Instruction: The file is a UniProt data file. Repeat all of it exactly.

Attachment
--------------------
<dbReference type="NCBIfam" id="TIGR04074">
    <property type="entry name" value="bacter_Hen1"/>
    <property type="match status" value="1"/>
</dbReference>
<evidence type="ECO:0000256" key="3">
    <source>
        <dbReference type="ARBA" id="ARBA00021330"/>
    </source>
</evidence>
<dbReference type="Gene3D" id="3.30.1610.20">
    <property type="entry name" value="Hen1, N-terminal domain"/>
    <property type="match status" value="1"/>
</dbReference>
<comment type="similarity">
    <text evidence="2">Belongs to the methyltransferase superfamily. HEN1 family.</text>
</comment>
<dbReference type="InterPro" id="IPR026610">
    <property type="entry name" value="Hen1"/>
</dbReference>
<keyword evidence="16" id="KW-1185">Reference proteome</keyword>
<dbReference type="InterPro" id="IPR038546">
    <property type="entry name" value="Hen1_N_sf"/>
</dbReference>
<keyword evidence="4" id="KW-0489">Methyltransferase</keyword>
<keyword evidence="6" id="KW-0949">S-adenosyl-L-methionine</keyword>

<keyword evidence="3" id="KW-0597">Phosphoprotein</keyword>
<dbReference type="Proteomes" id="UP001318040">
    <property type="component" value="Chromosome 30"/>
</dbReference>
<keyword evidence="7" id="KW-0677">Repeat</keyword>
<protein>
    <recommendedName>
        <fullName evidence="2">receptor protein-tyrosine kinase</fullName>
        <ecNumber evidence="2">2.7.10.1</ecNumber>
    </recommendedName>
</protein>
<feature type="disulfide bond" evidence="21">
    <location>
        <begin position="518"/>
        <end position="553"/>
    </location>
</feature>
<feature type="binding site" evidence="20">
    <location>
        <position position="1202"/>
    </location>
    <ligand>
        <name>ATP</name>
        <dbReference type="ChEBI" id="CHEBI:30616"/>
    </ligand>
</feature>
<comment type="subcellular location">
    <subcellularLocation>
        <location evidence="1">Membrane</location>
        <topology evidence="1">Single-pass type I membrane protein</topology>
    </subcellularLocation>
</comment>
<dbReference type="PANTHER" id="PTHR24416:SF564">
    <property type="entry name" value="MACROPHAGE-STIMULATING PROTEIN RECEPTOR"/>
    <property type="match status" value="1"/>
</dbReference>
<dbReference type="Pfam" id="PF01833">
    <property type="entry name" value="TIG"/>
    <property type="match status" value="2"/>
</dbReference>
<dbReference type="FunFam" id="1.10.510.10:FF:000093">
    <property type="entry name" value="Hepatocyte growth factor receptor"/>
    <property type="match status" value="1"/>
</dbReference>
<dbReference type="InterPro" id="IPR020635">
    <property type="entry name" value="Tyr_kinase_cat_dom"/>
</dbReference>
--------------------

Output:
<dbReference type="NCBIfam" id="TIGR04074">
    <property type="entry name" value="bacter_Hen1"/>
    <property type="match status" value="1"/>
</dbReference>
<evidence type="ECO:0000256" key="3">
    <source>
        <dbReference type="ARBA" id="ARBA00021330"/>
    </source>
</evidence>
<dbReference type="Gene3D" id="3.30.1610.20">
    <property type="entry name" value="Hen1, N-terminal domain"/>
    <property type="match status" value="1"/>
</dbReference>
<comment type="similarity">
    <text evidence="2">Belongs to the methyltransferase superfamily. HEN1 family.</text>
</comment>
<dbReference type="InterPro" id="IPR026610">
    <property type="entry name" value="Hen1"/>
</dbReference>
<keyword evidence="16" id="KW-1185">Reference proteome</keyword>
<dbReference type="InterPro" id="IPR038546">
    <property type="entry name" value="Hen1_N_sf"/>
</dbReference>
<keyword evidence="4" id="KW-0489">Methyltransferase</keyword>
<keyword evidence="6" id="KW-0949">S-adenosyl-L-methionine</keyword>

<keyword evidence="3" id="KW-0597">Phosphoprotein</keyword>
<dbReference type="Proteomes" id="UP001318040">
    <property type="component" value="Chromosome 30"/>
</dbReference>
<keyword evidence="7" id="KW-0677">Repeat</keyword>
<protein>
    <recommendedName>
        <fullName evidence="2">receptor protein-tyrosine kinase</fullName>
        <ecNumber evidence="2">2.7.10.1</ecNumber>
    </recommendedName>
</protein>
<feature type="disulfide bond" evidence="21">
    <location>
        <begin position="518"/>
        <end position="553"/>
    </location>
</feature>
<feature type="binding site" evidence="20">
    <location>
        <position position="1202"/>
    </location>
    <ligand>
        <name>ATP</name>
        <dbReference type="ChEBI" id="CHEBI:30616"/>
    </ligand>
</feature>
<comment type="subcellular location">
    <subcellularLocation>
        <location evidence="1">Membrane</location>
        <topology evidence="1">Single-pass type I membrane protein</topology>
    </subcellularLocation>
</comment>
<dbReference type="PANTHER" id="PTHR24416:SF564">
    <property type="entry name" value="MACROPHAGE-STIMULATING PROTEIN RECEPTOR"/>
    <property type="match status" value="1"/>
</dbReference>
<dbReference type="Pfam" id="PF01833">
    <property type="entry name" value="TIG"/>
    <property type="match status" value="2"/>
</dbReference>
<dbReference type="FunFam" id="1.10.510.10:FF:000093">
    <property type="entry name" value="Hepatocyte growth factor receptor"/>
    <property type="match status" value="1"/>
</dbReference>
<dbReference type="InterPro" id="IPR020635">
    <property type="entry name" value="Tyr_kinase_cat_dom"/>
</dbReference>